1. Introduction

Functional imaging studies investigating therapy-induced recovery from aphasia after left-hemisphere stroke are rare (for review see [1]). This holds true even more for research with patients, who suffer from chronic nonfluent aphasia and concomitant apraxia of speech (AOS), a dysfunction of higher-order aspects of speech motor control characterized by deficits in programming or planning of articulatory gestures [2, 3].

Research results point out so far that neural correlates of functional recovery seem to involve both hemispheres. While in patients with small left-hemisphere lesions activation occurs to a greater extent in perilesional regions, in patients with large lesions involving the perisylvian language zone, there tends to be more activation of regions homologous to left-hemisphere language areas [4, 5]. Successful recovery seems to be correlated with perilesional activation; persistent right-hemisphere activation, however, seems to indicate slow and incomplete recovery [1, 611]. So far, only few studies demonstrated a direct impact of speech therapy on language recovery in chronic aphasia [12, 13].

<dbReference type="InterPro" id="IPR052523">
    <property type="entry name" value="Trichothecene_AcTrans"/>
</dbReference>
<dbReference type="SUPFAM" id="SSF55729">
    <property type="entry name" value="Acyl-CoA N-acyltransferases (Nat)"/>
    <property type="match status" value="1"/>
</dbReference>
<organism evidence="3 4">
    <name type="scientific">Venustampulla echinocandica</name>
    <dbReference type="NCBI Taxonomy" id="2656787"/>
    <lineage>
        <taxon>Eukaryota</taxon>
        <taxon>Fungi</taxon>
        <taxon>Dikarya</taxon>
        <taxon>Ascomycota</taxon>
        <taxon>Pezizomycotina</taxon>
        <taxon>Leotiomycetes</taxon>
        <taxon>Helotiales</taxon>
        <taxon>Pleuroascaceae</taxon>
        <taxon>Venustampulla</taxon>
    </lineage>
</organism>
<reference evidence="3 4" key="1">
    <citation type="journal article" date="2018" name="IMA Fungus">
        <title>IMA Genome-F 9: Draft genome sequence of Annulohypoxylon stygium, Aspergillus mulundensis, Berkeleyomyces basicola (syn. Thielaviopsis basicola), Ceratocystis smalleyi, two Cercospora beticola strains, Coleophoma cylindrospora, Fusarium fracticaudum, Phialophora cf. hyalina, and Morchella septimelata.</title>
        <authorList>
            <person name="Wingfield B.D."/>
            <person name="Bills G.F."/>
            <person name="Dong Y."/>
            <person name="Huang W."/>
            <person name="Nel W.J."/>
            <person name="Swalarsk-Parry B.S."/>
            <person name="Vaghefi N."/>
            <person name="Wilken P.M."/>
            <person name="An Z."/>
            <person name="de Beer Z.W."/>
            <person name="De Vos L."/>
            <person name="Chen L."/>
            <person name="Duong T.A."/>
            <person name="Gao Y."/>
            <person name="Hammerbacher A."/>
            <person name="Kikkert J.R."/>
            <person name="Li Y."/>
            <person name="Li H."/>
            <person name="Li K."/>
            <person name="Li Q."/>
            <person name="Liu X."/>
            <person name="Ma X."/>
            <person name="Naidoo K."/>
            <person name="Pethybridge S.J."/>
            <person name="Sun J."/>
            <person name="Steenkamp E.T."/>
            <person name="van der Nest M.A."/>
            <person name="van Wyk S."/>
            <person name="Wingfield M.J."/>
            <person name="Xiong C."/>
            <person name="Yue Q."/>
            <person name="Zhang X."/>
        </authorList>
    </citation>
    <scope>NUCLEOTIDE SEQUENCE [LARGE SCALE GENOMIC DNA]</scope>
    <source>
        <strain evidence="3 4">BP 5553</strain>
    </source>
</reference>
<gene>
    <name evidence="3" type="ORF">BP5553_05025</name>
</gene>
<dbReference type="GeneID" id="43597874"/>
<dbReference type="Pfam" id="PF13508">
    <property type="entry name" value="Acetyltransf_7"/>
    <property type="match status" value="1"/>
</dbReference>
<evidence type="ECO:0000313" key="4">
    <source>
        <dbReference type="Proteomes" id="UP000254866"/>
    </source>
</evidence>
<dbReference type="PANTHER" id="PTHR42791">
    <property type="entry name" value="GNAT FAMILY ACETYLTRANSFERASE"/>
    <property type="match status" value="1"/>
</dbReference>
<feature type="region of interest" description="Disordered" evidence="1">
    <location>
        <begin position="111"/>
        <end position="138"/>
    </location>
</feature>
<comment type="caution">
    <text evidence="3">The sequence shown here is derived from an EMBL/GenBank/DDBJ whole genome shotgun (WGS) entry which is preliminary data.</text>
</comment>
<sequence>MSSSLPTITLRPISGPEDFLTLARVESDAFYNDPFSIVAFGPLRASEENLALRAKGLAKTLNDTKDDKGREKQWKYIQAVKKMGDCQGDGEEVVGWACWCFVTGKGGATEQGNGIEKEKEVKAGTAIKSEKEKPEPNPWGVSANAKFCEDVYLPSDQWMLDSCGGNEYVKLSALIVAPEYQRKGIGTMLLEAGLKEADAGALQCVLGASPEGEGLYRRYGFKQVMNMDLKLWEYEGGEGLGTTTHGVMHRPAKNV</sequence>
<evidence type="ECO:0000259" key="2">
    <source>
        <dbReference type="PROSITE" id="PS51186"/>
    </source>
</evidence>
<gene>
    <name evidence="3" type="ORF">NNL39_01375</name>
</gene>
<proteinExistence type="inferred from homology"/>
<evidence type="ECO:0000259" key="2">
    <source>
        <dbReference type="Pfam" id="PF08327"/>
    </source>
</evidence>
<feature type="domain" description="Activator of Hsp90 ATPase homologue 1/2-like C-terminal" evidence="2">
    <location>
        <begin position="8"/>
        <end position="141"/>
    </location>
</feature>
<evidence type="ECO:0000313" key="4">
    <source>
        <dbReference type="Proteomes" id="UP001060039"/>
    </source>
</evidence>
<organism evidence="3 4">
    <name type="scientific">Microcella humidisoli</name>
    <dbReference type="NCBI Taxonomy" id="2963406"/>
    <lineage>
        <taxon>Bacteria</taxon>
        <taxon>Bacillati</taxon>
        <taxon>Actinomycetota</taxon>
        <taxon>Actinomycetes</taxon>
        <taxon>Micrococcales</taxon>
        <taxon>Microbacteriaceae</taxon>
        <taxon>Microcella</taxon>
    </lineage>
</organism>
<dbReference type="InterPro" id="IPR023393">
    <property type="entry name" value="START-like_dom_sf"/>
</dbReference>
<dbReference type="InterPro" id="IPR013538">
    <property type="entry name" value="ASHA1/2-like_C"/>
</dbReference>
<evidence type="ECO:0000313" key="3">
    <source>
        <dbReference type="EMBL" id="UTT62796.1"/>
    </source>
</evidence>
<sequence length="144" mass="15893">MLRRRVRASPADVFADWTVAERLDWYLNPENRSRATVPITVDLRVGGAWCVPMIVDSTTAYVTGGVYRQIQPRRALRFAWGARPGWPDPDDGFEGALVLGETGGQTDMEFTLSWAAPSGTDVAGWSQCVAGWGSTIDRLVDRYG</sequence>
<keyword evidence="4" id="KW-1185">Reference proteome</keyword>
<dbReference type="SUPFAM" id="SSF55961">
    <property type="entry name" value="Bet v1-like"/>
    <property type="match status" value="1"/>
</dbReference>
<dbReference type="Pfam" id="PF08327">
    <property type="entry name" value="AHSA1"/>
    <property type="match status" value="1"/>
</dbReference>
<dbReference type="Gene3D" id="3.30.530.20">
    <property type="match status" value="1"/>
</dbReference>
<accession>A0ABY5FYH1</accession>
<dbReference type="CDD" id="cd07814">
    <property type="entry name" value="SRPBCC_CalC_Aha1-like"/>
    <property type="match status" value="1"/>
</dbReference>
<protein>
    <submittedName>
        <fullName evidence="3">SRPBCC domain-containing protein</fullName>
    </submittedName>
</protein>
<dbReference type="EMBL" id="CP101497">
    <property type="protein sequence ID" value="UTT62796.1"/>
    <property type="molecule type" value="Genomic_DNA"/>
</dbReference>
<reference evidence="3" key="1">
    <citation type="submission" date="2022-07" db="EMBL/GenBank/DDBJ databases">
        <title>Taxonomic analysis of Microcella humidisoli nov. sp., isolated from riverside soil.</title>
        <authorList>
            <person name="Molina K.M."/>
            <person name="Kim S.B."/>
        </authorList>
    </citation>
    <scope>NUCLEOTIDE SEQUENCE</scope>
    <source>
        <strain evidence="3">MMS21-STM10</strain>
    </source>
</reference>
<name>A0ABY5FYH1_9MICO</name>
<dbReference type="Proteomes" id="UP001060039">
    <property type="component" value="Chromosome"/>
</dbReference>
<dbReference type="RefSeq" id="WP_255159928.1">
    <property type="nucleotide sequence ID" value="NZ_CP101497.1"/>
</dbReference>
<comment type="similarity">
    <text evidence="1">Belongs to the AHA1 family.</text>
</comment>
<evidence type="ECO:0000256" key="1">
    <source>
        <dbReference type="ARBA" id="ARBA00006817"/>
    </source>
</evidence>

The observation that even severely impaired aphasia patients are sometimes able to produce sung words more effectively than spoken words prompted many researchers and therapists to implement singing in the treatment of patients suffering from both motor speech disorders as well as aphasia [1423]. Melodic intonation therapy (MIT), a form of speech therapy that was developed already in the 1970s, combines melodic intonation and rhythmic hand tapping with the objective to activate homologous language-capable regions in the right hemisphere [14, 22]. Neuroimaging research demonstrated conflicting results. The PET-study of Belin et al. included seven nonfluent aphasia patients, who received melodic intonation therapy (MIT) by comparing repetition of untrained MIT-loaded words to repetition of the same words spoken with a natural intonation [15]. Repetition of words using MIT strategies resulted in a significant increase of activation in left Broca’s area as well as decrease in right-hemisphere regions. This result contradicts the essential objective of MIT to engage homologous right-hemisphere language regions. One criticism of this study is that activation changes were not measured by means of pre- and posttreatment image acquisition.